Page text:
A lot can happen in a year. When Blockbuster filed for bankruptcy protection in September 2010, Netflix shares hit an all-time high of $163.72. The weight of all of Blockbuster’s brick-and-mortar stores left them unable to compete with Netflix, or even Redbox, who quickly eked out 25% market share.

Netflix was one of the first to offer video streaming, and their partnerships with Starz, Paramount and others gave them a competitive advantage in terms of content. By July 2011, Netflix shares were trading at around $300. And it looked like they could do no wrong.

But then a series of missteps—the restructuring of their rental plans accompanied by a big price hike, the decision to separate their streaming and DVD businesses, and then the reversal of that decision—left Netflix looking completely inept.

Recently, they closed at $111.

So how did a company that was once noted for being innovative, foresighted, and well managed get so many things so wrong?

When CEO Reed Hastings announced that they were abandoning their plans for Qwikster, he said, “There is a difference between moving quickly—which Netflix has done very well for years—and moving too fast, which is what we did in this case.”

But to this observer, that’s not the problem. The problem is that Netflix was so eager to do what was right for Netflix that they forgot about the vital importance of doing what’s right for their customers.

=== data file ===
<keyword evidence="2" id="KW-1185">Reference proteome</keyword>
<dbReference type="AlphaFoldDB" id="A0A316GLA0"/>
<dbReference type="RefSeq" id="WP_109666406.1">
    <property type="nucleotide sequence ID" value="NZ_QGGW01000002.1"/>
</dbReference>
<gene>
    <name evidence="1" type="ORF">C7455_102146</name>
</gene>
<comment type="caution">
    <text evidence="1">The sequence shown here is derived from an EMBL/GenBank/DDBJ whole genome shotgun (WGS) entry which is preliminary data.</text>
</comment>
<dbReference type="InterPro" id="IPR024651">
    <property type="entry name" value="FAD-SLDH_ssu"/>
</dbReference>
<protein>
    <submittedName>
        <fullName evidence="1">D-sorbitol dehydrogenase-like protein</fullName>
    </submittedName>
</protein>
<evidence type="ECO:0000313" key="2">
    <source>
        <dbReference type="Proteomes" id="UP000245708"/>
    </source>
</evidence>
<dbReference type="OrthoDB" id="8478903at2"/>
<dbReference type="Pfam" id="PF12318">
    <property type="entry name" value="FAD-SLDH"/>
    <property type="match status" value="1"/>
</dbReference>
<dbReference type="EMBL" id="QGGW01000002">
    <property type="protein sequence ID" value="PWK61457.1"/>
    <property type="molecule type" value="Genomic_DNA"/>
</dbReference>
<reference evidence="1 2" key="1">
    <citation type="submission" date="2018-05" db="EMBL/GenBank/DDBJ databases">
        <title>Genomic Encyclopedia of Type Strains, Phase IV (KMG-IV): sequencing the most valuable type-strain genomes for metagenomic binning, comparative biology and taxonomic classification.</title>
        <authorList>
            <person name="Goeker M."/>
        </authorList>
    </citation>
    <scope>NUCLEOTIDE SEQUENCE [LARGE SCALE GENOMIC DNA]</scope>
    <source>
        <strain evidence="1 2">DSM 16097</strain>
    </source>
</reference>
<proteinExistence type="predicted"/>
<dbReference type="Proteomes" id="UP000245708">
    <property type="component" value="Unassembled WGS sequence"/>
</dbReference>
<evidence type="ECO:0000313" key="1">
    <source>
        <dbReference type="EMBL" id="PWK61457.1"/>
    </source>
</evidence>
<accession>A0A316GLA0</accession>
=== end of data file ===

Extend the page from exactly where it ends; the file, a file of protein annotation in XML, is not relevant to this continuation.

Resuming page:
For consumers viewing any change through the prism of “what’s in it for me?”, creating a separate company for DVDs was nothing but a huge inconvenience. I understand why it was a good business decision for Netflix. But why didn’t they at least put the benefits to subscribers front and center? The tone of Reed’s original announcement was “Trust us. It’ll be better this way.”

When British Airways emailed me that they were making their frequent flyer program “even better,” my first thought was, “Oh no. What are they taking away now?” But at least they acted like they were doing it for my benefit.

The other thing I don’t get is how Netflix could have ignored the damage that disgruntled customers can do in the age of social media. Didn’t they learn their lesson with the price increase? Not only have large numbers of subscribers left the service, their vocal unhappiness is preventing potential new customers from signing up. This, in turn, has re-energized Blockbuster, who has emerged from bankruptcy as part of Dish Network as a formidable new competitor in the space.

To me, there are three lessons to be learned here:

1) Do your homework. Nothing makes you look worse than changing horses midstream. Know what the impact will be on every aspect of your business before you pull the trigger. Netflix’s stock price is evidence that they didn’t understand all the ramifications of their actions.

2) Ask yourself how everything will play out in social media. Be sure you can live with the consequences—and the damage to your brand—before you move forward.

3) Dance with them that brung ya. Never forget that your customers are your greatest asset, and that their loyalty is conditional on yours. Talk with them. Solicit their feedback. And make sure that as your business model evolves, they remain your top consideration. A 5% increase in customer retention produces more than a 25% increase in profit.*

*Bain & Company. “Cost-Cutting Ideas for Now That Won’t Impair Clients Later.” Tennessee Society of CPAs. Accounting Office Management & Administration Report, June 2009.